A process hiearchy is a good start to your process improvement plan

GUIDE TO PROCESS SUCCESS (3/8)

Prepare your process hierarchy and blueprint

A ‘process hierarchy’ provides an overview of an organisation’s processes and their relationships. A ‘process blueprint’ is a template for how you create processes. Together they let you delegate work to process owners, without losing control.

The following 10 steps in your process improvement plan can be quite time-consuming. However, by preparing your process hierarchy and a process blueprint you can scope your work very well. A clear scope that is focused on what is critical to your business will help to ensure that your process improvement effort makes it to a state of continuous improvement.


  1. Introduction to process improvement
  2. Prepare a process collaboration tool
  3. Make a process hierarchy and a process blueprint
  4. Appoint, nominate and educate process owners
  5. Present to your colleagues
  6. Make process flow charts
  7. Stabilise your processes
  8. Maintain process focus

A process hierarchy supplements your org chart

It may help to view a process hierarchy* as a supplement to your organisational chart. Where the organisational chart shows how departments and roles are related, the process hierarchy shows how activities are related and how they deliver the outcomes that are needed to attain your organisation’s goals.

a process hiearchy is useful in process improvement plan

The selection of processes may focus on:

  • Customer touchpoints – if the goal is to improve the customer experience.
  • Value creation – if the goal is to streamline and eliminate waste.
  • Risks – if the goal is to visualise and manage economic, market and reputational risks.

A typical error is to map processes at the wrong levels. Some end up with processes that are so high level that no one in the organisation can use them for anything practical. Others end up with swimlane diagrams that are so detailed that they quickly become outdated and too hard to maintain. The trick is to understand which levels you can use and then design your blueprint accordingly.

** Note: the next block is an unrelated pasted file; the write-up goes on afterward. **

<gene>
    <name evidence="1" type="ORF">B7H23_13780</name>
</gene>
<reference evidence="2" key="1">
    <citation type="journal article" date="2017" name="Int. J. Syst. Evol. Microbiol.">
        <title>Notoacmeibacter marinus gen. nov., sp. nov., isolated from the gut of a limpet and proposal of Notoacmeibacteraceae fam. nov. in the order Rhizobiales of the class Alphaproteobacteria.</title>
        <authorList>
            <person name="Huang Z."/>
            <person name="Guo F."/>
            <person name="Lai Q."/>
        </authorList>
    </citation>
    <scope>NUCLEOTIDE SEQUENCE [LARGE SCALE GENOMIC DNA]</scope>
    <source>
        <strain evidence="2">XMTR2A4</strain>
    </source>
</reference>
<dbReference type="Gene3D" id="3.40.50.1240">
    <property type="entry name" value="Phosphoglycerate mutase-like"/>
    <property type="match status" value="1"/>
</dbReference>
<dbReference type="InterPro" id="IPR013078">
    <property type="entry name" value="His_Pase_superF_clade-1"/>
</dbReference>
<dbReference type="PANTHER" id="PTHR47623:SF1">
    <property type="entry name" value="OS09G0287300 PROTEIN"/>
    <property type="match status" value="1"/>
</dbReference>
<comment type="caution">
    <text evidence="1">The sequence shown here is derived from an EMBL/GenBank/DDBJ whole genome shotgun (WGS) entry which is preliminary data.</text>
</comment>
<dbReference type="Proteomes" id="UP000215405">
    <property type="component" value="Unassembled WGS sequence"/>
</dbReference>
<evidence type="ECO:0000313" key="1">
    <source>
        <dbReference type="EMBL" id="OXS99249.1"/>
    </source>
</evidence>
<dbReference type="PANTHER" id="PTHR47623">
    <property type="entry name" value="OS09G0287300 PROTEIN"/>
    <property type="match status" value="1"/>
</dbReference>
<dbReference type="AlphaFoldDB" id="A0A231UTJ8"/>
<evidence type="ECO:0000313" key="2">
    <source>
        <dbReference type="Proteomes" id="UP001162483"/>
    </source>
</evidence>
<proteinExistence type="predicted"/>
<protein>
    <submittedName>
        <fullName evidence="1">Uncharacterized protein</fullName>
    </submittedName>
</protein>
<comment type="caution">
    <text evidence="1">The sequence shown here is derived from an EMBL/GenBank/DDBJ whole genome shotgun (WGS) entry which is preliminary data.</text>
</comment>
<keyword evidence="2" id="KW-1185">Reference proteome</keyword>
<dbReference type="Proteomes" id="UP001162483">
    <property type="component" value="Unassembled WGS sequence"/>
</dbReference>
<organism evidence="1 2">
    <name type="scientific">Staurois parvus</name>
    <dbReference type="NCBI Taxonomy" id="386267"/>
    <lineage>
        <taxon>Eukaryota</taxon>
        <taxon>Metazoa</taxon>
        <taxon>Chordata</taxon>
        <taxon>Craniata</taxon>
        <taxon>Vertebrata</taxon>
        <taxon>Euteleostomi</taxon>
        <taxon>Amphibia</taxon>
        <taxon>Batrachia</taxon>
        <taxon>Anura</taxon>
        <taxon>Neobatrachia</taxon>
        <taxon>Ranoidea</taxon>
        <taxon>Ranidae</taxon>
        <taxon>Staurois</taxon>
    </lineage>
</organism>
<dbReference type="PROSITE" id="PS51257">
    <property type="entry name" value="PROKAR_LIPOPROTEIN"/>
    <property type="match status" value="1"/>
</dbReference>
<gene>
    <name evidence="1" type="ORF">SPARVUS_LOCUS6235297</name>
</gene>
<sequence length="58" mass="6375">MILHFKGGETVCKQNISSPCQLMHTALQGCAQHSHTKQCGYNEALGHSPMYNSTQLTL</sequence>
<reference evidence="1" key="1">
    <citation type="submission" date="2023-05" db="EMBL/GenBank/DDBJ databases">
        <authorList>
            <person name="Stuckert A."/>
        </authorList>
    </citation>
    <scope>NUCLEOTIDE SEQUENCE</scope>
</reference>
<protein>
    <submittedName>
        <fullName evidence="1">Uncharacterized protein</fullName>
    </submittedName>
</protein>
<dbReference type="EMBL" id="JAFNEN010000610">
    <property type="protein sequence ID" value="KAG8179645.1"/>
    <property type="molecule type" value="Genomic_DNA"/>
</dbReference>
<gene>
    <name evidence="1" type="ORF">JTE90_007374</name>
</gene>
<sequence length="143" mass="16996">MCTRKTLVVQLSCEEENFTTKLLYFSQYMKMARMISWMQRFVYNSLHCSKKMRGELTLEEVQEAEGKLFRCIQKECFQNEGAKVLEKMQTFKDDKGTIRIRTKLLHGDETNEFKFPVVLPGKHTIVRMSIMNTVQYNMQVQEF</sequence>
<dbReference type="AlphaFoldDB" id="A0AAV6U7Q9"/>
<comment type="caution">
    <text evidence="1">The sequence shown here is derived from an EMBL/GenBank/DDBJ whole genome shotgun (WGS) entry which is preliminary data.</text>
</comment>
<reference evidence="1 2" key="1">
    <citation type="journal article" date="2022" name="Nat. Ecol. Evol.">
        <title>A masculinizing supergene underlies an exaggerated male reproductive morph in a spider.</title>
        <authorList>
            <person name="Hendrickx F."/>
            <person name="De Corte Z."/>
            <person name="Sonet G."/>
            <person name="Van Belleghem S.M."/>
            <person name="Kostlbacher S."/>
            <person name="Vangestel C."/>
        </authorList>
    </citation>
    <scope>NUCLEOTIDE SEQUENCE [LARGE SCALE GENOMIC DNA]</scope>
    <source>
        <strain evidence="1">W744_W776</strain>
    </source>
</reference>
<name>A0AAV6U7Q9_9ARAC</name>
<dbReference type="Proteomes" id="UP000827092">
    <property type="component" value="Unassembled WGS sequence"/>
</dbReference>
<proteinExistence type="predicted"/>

*You may also know it as process architecture. Read our guide to creating a process hierarchy for specifics on this.

Business processes are the building blocks of your process hierarchy, so they’re important to know.


A quick intro to business processes

The typical distinction is between functional and end-to-end business processes. The functional business processes describe processes that exist within individual functions, for example, sales. End-to-end” business processes describe the activity flows across the organisation.

Additional types of processes (based on their role in value creation):

  1. Management processes. This includes processes that control the company as a system of management tasks, governance, audits, etc.
  2. Operating processes. Here we speak of core processes in Product Development, Manufacturing, Sales, Marketing and Distribution.
  3. Support processes. It could be processed across Finance, HR and IT.

Based on these three types, you can break down all your recurring tasks in processes.

Business process levels

In the Gluu platform, we work with a hyperlinking model. This allows you to connect any process, rather than having to see them as a hierarchy. However, there is a need for some hierarchy and we work with three levels:

  1. Process category – typically a large functional area.
  2. Process group – typically the domain of a team within a function.
  3. Process
  4. Activity (typically with a work instruction)

One way to show end-to-end business processes is to think of the customer’s touch points. In other words, you can show the business processes behind the customer’s first contact with your company right up until the customer relationship ends. Below is an example of what we do internally at Gluu.

Ad. 1/2: Process category with groups

The image below shows the three ‘process groups’ that divides the customer journey overall:

Example of process groups in a category in the Gluu platform

Example of a process overview that shows a high-level process relationship

Clicking the process “Helping target group” opens a process diagram that shows how our marketing processes are related overall. This helps to scope the specific processes and clarify the overall responsibilities among executives:

Example of a process overview in the Gluu platform

Ad. 3: Example of a single business process (created as a swimlane diagram)

A click on the process “Publish article” brings you to a diagram of the entire flow of activities that lead to a new article being published. This is the most specific process level, but underlying activities (the blue boxes) may still contain tasks that could take 1-4 hours, such as “Write an article”. The process also shows decision points, these are not hidden in the work instructions. See the example in the diagram on the next page:

Process Diagram, or process map in the Gluu platform

Ad. 4: Activity with work instruction